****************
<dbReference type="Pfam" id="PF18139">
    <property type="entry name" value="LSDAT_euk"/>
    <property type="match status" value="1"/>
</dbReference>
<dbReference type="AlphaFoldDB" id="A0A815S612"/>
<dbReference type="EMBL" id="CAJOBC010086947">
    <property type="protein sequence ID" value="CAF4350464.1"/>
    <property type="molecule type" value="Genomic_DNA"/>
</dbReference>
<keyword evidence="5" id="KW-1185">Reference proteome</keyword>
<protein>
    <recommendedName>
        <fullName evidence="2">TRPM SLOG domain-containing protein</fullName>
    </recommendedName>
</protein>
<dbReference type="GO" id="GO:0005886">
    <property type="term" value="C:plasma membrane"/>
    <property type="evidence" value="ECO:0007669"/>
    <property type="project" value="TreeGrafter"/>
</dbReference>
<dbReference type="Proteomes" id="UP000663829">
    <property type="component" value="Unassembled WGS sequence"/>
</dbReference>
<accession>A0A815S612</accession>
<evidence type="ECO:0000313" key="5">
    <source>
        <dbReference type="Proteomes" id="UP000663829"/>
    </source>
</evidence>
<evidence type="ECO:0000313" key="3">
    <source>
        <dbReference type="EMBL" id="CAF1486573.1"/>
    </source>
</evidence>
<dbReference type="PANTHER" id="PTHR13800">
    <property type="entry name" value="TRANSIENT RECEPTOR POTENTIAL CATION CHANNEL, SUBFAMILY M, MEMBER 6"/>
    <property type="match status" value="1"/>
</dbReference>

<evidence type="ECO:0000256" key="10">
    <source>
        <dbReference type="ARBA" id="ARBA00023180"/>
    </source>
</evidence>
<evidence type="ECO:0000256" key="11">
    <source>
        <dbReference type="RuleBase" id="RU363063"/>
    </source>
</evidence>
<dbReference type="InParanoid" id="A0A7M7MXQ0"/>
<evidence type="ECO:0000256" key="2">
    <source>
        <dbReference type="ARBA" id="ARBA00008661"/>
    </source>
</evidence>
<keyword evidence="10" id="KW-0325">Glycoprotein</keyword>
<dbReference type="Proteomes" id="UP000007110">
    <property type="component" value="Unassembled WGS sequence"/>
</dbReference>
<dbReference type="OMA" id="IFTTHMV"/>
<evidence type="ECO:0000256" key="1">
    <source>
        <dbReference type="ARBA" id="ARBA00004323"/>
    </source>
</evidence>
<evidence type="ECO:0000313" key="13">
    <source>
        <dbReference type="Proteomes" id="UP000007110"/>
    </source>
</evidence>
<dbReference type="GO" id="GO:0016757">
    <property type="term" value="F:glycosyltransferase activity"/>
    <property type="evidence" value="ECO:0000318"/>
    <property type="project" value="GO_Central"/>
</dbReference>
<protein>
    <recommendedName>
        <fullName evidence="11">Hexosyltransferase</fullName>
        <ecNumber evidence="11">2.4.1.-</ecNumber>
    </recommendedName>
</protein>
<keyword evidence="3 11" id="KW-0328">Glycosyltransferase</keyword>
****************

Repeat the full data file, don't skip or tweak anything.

<dbReference type="Pfam" id="PF18139">
    <property type="entry name" value="LSDAT_euk"/>
    <property type="match status" value="1"/>
</dbReference>
<dbReference type="AlphaFoldDB" id="A0A815S612"/>
<dbReference type="EMBL" id="CAJOBC010086947">
    <property type="protein sequence ID" value="CAF4350464.1"/>
    <property type="molecule type" value="Genomic_DNA"/>
</dbReference>
<keyword evidence="5" id="KW-1185">Reference proteome</keyword>
<protein>
    <recommendedName>
        <fullName evidence="2">TRPM SLOG domain-containing protein</fullName>
    </recommendedName>
</protein>
<dbReference type="GO" id="GO:0005886">
    <property type="term" value="C:plasma membrane"/>
    <property type="evidence" value="ECO:0007669"/>
    <property type="project" value="TreeGrafter"/>
</dbReference>
<dbReference type="Proteomes" id="UP000663829">
    <property type="component" value="Unassembled WGS sequence"/>
</dbReference>
<accession>A0A815S612</accession>
<evidence type="ECO:0000313" key="5">
    <source>
        <dbReference type="Proteomes" id="UP000663829"/>
    </source>
</evidence>
<evidence type="ECO:0000313" key="3">
    <source>
        <dbReference type="EMBL" id="CAF1486573.1"/>
    </source>
</evidence>
<dbReference type="PANTHER" id="PTHR13800">
    <property type="entry name" value="TRANSIENT RECEPTOR POTENTIAL CATION CHANNEL, SUBFAMILY M, MEMBER 6"/>
    <property type="match status" value="1"/>
</dbReference>

<evidence type="ECO:0000256" key="10">
    <source>
        <dbReference type="ARBA" id="ARBA00023180"/>
    </source>
</evidence>
<evidence type="ECO:0000256" key="11">
    <source>
        <dbReference type="RuleBase" id="RU363063"/>
    </source>
</evidence>
<dbReference type="InParanoid" id="A0A7M7MXQ0"/>
<evidence type="ECO:0000256" key="2">
    <source>
        <dbReference type="ARBA" id="ARBA00008661"/>
    </source>
</evidence>
<keyword evidence="10" id="KW-0325">Glycoprotein</keyword>
<dbReference type="Proteomes" id="UP000007110">
    <property type="component" value="Unassembled WGS sequence"/>
</dbReference>
<dbReference type="OMA" id="IFTTHMV"/>
<evidence type="ECO:0000256" key="1">
    <source>
        <dbReference type="ARBA" id="ARBA00004323"/>
    </source>
</evidence>
<evidence type="ECO:0000313" key="13">
    <source>
        <dbReference type="Proteomes" id="UP000007110"/>
    </source>
</evidence>
<dbReference type="GO" id="GO:0016757">
    <property type="term" value="F:glycosyltransferase activity"/>
    <property type="evidence" value="ECO:0000318"/>
    <property type="project" value="GO_Central"/>
</dbReference>
<protein>
    <recommendedName>
        <fullName evidence="11">Hexosyltransferase</fullName>
        <ecNumber evidence="11">2.4.1.-</ecNumber>
    </recommendedName>
</protein>
<keyword evidence="3 11" id="KW-0328">Glycosyltransferase</keyword>